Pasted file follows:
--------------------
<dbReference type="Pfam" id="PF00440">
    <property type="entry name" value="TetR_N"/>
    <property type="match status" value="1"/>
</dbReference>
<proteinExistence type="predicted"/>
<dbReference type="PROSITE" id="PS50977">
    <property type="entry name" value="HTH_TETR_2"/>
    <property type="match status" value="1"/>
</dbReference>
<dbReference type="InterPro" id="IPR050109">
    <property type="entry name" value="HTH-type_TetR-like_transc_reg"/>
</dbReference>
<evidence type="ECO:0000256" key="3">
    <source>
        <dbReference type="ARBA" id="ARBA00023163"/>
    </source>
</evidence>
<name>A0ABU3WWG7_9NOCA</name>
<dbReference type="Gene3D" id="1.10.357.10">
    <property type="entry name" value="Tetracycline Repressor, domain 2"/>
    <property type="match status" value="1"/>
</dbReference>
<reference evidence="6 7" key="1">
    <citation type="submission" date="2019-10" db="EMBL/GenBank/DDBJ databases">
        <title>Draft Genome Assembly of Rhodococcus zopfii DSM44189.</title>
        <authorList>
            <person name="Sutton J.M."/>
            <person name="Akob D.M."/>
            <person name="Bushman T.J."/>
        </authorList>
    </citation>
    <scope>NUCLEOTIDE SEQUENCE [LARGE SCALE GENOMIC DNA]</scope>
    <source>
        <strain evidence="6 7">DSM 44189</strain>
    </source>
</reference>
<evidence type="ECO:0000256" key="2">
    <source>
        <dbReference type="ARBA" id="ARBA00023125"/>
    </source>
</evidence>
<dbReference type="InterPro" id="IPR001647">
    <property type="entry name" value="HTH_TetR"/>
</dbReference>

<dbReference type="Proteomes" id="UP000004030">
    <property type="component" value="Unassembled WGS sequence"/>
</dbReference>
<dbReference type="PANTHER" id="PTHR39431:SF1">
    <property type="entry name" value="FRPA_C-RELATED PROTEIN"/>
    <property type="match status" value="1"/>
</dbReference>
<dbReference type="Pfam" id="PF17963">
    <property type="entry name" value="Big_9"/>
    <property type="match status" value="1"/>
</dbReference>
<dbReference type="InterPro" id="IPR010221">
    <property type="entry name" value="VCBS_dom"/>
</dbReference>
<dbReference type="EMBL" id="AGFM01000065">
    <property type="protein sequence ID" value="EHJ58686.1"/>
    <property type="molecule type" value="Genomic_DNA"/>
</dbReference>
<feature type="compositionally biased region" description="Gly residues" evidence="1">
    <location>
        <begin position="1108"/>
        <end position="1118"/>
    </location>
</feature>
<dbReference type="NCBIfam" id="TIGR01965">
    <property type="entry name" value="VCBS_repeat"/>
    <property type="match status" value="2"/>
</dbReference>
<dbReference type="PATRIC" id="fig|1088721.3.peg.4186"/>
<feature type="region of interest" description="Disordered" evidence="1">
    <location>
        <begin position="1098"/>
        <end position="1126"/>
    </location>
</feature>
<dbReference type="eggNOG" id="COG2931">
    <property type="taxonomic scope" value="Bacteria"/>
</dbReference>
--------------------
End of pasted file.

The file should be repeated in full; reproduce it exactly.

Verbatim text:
<dbReference type="Pfam" id="PF00440">
    <property type="entry name" value="TetR_N"/>
    <property type="match status" value="1"/>
</dbReference>
<proteinExistence type="predicted"/>
<dbReference type="PROSITE" id="PS50977">
    <property type="entry name" value="HTH_TETR_2"/>
    <property type="match status" value="1"/>
</dbReference>
<dbReference type="InterPro" id="IPR050109">
    <property type="entry name" value="HTH-type_TetR-like_transc_reg"/>
</dbReference>
<evidence type="ECO:0000256" key="3">
    <source>
        <dbReference type="ARBA" id="ARBA00023163"/>
    </source>
</evidence>
<name>A0ABU3WWG7_9NOCA</name>
<dbReference type="Gene3D" id="1.10.357.10">
    <property type="entry name" value="Tetracycline Repressor, domain 2"/>
    <property type="match status" value="1"/>
</dbReference>
<reference evidence="6 7" key="1">
    <citation type="submission" date="2019-10" db="EMBL/GenBank/DDBJ databases">
        <title>Draft Genome Assembly of Rhodococcus zopfii DSM44189.</title>
        <authorList>
            <person name="Sutton J.M."/>
            <person name="Akob D.M."/>
            <person name="Bushman T.J."/>
        </authorList>
    </citation>
    <scope>NUCLEOTIDE SEQUENCE [LARGE SCALE GENOMIC DNA]</scope>
    <source>
        <strain evidence="6 7">DSM 44189</strain>
    </source>
</reference>
<evidence type="ECO:0000256" key="2">
    <source>
        <dbReference type="ARBA" id="ARBA00023125"/>
    </source>
</evidence>
<dbReference type="InterPro" id="IPR001647">
    <property type="entry name" value="HTH_TetR"/>
</dbReference>

<dbReference type="Proteomes" id="UP000004030">
    <property type="component" value="Unassembled WGS sequence"/>
</dbReference>
<dbReference type="PANTHER" id="PTHR39431:SF1">
    <property type="entry name" value="FRPA_C-RELATED PROTEIN"/>
    <property type="match status" value="1"/>
</dbReference>
<dbReference type="Pfam" id="PF17963">
    <property type="entry name" value="Big_9"/>
    <property type="match status" value="1"/>
</dbReference>
<dbReference type="InterPro" id="IPR010221">
    <property type="entry name" value="VCBS_dom"/>
</dbReference>
<dbReference type="EMBL" id="AGFM01000065">
    <property type="protein sequence ID" value="EHJ58686.1"/>
    <property type="molecule type" value="Genomic_DNA"/>
</dbReference>
<feature type="compositionally biased region" description="Gly residues" evidence="1">
    <location>
        <begin position="1108"/>
        <end position="1118"/>
    </location>
</feature>
<dbReference type="NCBIfam" id="TIGR01965">
    <property type="entry name" value="VCBS_repeat"/>
    <property type="match status" value="2"/>
</dbReference>
<dbReference type="PATRIC" id="fig|1088721.3.peg.4186"/>
<feature type="region of interest" description="Disordered" evidence="1">
    <location>
        <begin position="1098"/>
        <end position="1126"/>
    </location>
</feature>
<dbReference type="eggNOG" id="COG2931">
    <property type="taxonomic scope" value="Bacteria"/>
</dbReference>